When you run a couple of companies, you often find yourself moving fast.  And sometimes it’s that lightning speed that can be your Achilles Heel in business.

Today… I want to share with you how a couple of simple background searches saved our butts.

First… some background.

Some information had been shared with our team about a “media outlet” that is known for making egregious and unfounded attacks on law enforcement.  And so, in light of our pledge to support police against garbage like this, we decided to call them out.

fascist_trump_antifa_unite_right_charlottesville_protest

They published attacks against police. So in light of our pledge to support cops against garbage like this, we decided to call them out. (Flickr)

 

About two hours later, we received a tip that the owner of that “media outlet” had an incredibly long rap sheet, including construction of improvised explosive devices and attacks on police officers.

And so we reached out to our friend and trusted partner, Stephen Komorek.  Komorek runs all U.S. operations for Conflict International, and so we asked him to do a little homework.

What he came back with was incredible.

Dozens of pages of charges, arrests, and a history that shows that the reason this person runs an anti-police publication is because of his long record of run-ins with the law.

Conflict International’s team is largely made up of former law enforcement and military officials. (Conflict International)

 

“Run it”, right?  Our first thought was to expose the criminal.  We had already revealed that he had been doxing police officers and releasing private information about who they are and where they live.

“You might want to think twice about that,” said Komorek.

“I’m sorry – what? Why WOULDN’T we publish this?” I asked.

“Look closer.  Dig deeper,” he told me.

I was lost.  

“These should have been open and shut cases,” he said.  “But in most of them – cases where he should have been sentenced to heavy jail time – the case was either dismissed or greatly reduced.”

“So?” I argued.  “The history is there.”

“Look closer,” he said. 

He pointed to a list of other court cases.

A LONG list of court cases.

“This guy sues EVERYONE,” he said.  “Literally EVERYONE.  Our background research shows he’s now incredibly wealthy simply from long, drawn out cases that resulted in big settlements just to make him go away.”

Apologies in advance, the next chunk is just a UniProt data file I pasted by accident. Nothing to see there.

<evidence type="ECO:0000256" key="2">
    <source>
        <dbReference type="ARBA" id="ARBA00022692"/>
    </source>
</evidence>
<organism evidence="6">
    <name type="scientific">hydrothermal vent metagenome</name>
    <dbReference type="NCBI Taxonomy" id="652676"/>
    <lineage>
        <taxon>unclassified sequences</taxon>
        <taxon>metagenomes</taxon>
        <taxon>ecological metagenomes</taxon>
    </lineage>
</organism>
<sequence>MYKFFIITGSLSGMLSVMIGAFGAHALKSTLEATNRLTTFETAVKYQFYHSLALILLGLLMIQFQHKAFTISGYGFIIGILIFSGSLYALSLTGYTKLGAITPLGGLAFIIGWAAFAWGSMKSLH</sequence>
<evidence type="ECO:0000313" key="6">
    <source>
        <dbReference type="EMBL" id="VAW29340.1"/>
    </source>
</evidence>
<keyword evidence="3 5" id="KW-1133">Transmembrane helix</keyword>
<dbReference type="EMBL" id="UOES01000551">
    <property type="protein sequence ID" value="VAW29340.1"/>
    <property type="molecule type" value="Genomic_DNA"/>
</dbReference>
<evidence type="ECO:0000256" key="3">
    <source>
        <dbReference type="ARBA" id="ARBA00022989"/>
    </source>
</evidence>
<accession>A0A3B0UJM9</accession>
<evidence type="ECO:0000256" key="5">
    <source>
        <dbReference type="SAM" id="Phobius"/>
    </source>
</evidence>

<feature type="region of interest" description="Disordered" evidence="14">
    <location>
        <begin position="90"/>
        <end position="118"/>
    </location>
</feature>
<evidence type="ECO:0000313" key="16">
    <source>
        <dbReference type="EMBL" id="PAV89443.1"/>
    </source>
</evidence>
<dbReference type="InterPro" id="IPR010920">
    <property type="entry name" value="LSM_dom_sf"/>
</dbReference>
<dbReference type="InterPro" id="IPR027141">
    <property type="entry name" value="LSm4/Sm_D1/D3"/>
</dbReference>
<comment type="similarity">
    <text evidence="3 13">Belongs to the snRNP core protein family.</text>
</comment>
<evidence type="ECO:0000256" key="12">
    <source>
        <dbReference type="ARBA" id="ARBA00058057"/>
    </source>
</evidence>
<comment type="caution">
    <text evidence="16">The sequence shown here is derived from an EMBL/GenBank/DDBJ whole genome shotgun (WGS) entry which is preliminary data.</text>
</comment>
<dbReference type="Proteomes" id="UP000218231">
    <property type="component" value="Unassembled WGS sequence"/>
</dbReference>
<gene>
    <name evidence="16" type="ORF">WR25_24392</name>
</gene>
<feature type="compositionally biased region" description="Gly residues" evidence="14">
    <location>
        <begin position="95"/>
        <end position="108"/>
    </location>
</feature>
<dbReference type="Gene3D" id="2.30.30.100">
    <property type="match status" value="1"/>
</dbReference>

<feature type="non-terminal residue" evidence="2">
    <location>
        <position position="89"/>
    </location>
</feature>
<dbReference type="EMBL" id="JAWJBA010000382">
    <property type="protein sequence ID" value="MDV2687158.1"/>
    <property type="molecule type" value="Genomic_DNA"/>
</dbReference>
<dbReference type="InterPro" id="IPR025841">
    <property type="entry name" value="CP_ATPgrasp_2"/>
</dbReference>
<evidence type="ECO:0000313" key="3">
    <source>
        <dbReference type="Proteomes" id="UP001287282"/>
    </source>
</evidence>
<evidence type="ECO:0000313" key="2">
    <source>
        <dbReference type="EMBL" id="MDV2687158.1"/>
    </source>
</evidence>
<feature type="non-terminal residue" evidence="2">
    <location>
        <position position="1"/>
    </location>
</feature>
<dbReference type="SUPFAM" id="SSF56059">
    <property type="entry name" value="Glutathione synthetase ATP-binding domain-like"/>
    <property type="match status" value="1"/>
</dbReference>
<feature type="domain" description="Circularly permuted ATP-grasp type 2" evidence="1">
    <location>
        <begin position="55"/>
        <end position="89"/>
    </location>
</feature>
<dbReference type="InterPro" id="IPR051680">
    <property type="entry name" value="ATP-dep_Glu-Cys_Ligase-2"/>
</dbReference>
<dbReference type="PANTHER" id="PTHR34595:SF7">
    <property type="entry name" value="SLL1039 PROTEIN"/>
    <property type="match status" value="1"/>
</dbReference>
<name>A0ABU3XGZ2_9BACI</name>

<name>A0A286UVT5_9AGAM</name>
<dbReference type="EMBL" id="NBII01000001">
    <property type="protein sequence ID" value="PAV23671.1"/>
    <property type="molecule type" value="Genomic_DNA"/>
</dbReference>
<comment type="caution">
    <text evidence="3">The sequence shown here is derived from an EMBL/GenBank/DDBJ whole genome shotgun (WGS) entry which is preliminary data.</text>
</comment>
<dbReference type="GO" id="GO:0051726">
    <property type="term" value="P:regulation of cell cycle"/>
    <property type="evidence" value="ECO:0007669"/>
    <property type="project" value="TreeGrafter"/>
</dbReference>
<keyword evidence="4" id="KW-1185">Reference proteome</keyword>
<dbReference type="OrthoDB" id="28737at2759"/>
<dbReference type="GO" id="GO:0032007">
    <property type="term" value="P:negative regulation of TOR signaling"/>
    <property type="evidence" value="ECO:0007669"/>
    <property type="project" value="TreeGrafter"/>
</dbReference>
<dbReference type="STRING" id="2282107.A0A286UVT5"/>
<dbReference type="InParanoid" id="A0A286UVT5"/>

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It wasn’t Conflict International’s first save for us.

About two years ago, the marketing agency I run – The Silent Partner Marketing – made internationally headlines when we launched “The Snowflake Test”.  It’s part of our hiring process.  

It’s 30 questions – short answer and essay style that’s basically a glorified personality test. The media surrounding it was absolutely massive, and within a week we found ourselves with more than 10,000 applicants.

conservative

Kyle Reyes owns The Silent Partner Marketing and is the National Spokesperson for Law Enforcement Today. (Fox News)

 

You’d think that the only people who would have applied would have been those who align with our core values, right?  Wrong.

One of the most common questions we got after the test exploded was,

“How many times have you been sued?”  

And this one:

“Surely you’ve had people try to infiltrate the company and only tell you what you want to hear, right”?

Well… we hadn’t.  But those points – and that threat – wasn’t lost on me.

“You might THINK you’ve vetted a candidate, but you probably haven’t done it nearly thoroughly enough,” Komorek told me over bourbon one night.  “What about those four new people you’re thinking about hiring?”

I had already done my homework.

“They all check out,” I told him.

“I don’t have the greatest feeling about Christine and Ryan,” he told me.  “Why don’t you let me look a little deeper?”

I figured he was just being paranoid.  After all – isn’t that what friends are for?  Especially friends with highly specialized government spook-like backgrounds.

“Go for it,” I told him. “Your gut has kept you alive, so it’s worth the few bucks to cover my ass.”

Boy was it ever.

Christine, as it turned out, had some old photos from college circulating around the internet. Some photos that would probably not have been super well-received.  She was able to get those taken care of.  Other than that, she was clean as a whistle.  Hired.

The other guy?  Not so much.

Stephen Komorek (right), heads up operations in the United States division of Conflict International. (CI)

 

What Conflict International turned up was that one of the prospective hires had successfully scrubbed his social media accounts on the surface and put out tremendous amounts of content on a new page that made it seem like he aligned with our company values. 

Spoiler alert: he didn’t. He also had strong ties to Antifa.

“I think you need to ask about some of this information,” Komorek told me, handing me a profile.

That prospective employee never called me back or returned my emails.

Sometimes as business owners we’re cheap.  Sometimes we make the mistake of not trusting our gut and putting in the time and due diligence into making sure everyone checks out.  And it’s a mistake that could cost us big time.

How’d it all end?  We didn’t publish the story.  And the Snowflake Test lived to see another day.

All thanks to a little elbow grease by a team that’s a helluva lot smarter than me.

 

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